Republican candidate for governor Ed Gillespie greets voters at a polling place on primary day in June in Richmond. (Steve Helber/AP)

Republican Ed Gillespie has been fighting to keep the focus of his campaign for Virginia governor on state issues and away from President Trump.

That task grew more challenging this week after Trump defended some of the white nationalists who marched in Charlottesville and bashed efforts to remove Confederate statues — directly injecting national politics into the Virginia governor’s race.

Numerous Republicans, including at least six U.S. senators, Reps. Barbara Comstock (Va.) and Scott W. Taylor (Va.) and neighboring Maryland Gov. Larry Hogan, criticized Trump after he blamed “both sides” for violence in Charlottesville that resulted in one death and multiple injuries.

Gillespie, a longtime GOP operative and former Republican National Committee chairman, repeatedly said this week there’s no moral equivalence between white nationalists and the counterprotesters who clashed with them in Charlottesville.

The GOP candidate tweeted that the views of the white supremacists and neo-Nazis in Charlottesville “have no redeeming value whatsoever. Simple as that” — without ever mentioning the president.

While Trump is highly unpopular in Virginia, and lost the state by five points to Hillary Clinton last year, Gillespie needs support from some Trump voters in November if he is to beat Democrat Ralph Northam, who has a slight lead on Gillespie in recent polls.

“Gillespie seems to be faced with one hurdle after another that Trump is actually placing in front of him in Virginia,” said Bob Holsworth, a retired Virginia Commonwealth University professor and longtime observer of state politics. “In each of these hurdles, he is trying not to directly criticize Trump, but to significantly distance himself in some fashion from Trump. That’s quite a tightrope to walk.”

Northam, and groups supporting him, have seized on Gillespie’s “silence” about Trump.

“It’s disappointing to see that my opponent won’t stand up to the president when he’s so clearly been wrong,” said Northam, the state’s lieutenant governor, in an interview. “The leader of our country needs to stand up to the white supremacists and say, ‘No more, stop it, go home and go back.’ Ed Gillespie needs to tell President Trump the same thing.”

Geoffrey Skelley, an analyst at the University of Virginia Center for Politics, says the post-Charlottesville electoral landscape holds risk for Northam, too.

The cause of preserving Confederate monuments could motivate conservative voters who would have otherwise stayed home to turn out for Gillespie, he said. If protests against monuments get out of hand, such as vigilantes taking down statues, that could hurt Democrats like Northam, Skelley said.

“Democrats smell blood on this and are going for it, but you could see it sort of blowing back if their own potential supporters on the left go too far,” Skelley said.

Vice President Pence abruptly canceled two political appearances he was scheduled to make in Virginia with Gillespie on Saturday; aides said he needed to keep his weekend flexible.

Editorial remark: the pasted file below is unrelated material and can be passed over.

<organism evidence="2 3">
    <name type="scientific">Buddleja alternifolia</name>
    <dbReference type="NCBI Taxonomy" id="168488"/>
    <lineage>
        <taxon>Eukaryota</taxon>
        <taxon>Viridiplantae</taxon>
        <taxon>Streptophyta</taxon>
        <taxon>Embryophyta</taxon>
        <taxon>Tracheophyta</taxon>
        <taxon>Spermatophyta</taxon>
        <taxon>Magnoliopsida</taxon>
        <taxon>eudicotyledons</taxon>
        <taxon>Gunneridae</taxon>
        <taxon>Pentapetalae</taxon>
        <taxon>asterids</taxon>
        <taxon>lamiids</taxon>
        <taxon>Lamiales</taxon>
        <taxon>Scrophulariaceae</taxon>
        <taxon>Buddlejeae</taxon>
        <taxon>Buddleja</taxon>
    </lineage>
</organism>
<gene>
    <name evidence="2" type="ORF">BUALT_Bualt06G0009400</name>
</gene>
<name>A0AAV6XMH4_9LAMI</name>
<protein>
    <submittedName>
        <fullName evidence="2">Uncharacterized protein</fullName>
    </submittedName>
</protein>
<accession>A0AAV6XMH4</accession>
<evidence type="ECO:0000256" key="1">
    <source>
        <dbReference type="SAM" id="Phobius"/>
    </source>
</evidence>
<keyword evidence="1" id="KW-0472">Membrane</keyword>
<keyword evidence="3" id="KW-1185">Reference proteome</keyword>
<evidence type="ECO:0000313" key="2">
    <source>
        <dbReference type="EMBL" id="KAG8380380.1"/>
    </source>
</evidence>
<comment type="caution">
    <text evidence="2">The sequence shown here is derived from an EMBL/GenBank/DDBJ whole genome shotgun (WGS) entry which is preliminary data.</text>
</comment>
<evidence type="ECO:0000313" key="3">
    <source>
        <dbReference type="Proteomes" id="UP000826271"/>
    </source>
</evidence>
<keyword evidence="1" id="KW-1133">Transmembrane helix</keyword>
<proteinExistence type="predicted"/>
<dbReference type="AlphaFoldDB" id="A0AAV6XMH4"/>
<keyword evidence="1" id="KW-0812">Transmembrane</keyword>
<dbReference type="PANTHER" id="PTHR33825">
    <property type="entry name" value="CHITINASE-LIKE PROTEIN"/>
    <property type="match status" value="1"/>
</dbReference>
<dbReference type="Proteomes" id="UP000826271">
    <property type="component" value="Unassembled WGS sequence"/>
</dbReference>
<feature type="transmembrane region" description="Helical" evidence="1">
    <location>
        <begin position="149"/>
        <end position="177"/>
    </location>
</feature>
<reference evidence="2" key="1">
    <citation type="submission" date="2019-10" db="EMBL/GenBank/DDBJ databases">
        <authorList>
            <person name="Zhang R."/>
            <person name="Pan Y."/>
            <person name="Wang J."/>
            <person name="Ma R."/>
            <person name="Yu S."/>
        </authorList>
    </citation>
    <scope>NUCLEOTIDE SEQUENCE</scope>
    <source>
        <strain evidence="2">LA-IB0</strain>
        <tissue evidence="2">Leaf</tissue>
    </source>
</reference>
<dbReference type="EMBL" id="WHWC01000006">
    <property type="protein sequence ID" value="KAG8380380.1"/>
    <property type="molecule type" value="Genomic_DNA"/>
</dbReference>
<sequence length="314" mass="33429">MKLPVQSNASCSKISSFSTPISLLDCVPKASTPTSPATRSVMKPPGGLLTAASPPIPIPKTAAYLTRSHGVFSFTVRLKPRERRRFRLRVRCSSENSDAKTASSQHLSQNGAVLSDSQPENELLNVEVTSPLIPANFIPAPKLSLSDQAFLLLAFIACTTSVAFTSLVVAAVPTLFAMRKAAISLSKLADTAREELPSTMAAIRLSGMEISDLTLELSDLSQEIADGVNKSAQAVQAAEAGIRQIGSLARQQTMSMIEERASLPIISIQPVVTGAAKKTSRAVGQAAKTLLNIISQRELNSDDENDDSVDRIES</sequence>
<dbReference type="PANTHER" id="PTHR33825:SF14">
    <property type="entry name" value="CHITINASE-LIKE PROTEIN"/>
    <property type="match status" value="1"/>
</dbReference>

Those cancellations may ease optics for Gillespie, whose campaign declined to comment Thursday about Trump but indirectly criticized the president’s remark that there were “fine people” in the white nationalist rally.

“Ed did not see any fine people on the side of the white nationalists and neo-Nazis who convened in Charlottesville on Saturday,” spokesman Dave Abrams said.

One Republican operative unaffiliated with the Gillespie campaign said it would be a mistake for the candidate to talk about Trump. “I don’t think Ed is going to play the game of commenting on what Trump says or doesn’t say because if he does, my God, that’s the only thing he’ll answer for between now and the election,” said the operative, who spoke on the condition of anonymity to talk freely about strategy.

Northam and other Virginia Democrats shifted their positions on Wednesday to call on localities and the legislature to relocate Confederate statues to museums. Trump on Thursday called efforts to remove “beautiful” statues “foolish” and an assault on the “history and culture of our great country.”

Gillespie is trying to stake out a middle ground: He opposes the removal of Confederate statues but says historical context should be added.

His efforts are complicated by Corey A. Stewart, who came within one percentage point of beating Gillespie for the GOP nomination in June by making the preservation of Virginia’s Confederate heritage a signature issue.

Stewart, who has launched a campaign to challenge U.S. Sen. Tim Kaine (D) with a similar strategy, appeared in a combative interview Thursday on CNN in which he repeatedly denounced the “violent left” and criticized Republicans for being too apologetic after Charlottesville for fear of being branded racists.

Conservative-base voters will measure Gillespie against the hard-line stances staked out by Stewart, said Quentin Kidd, a political scientist at Christopher Newport University.

“I can only imagine Gillespie’s people would love to pay Corey Stewart to go away, have a vacation on a Caribbean island,” Kidd said.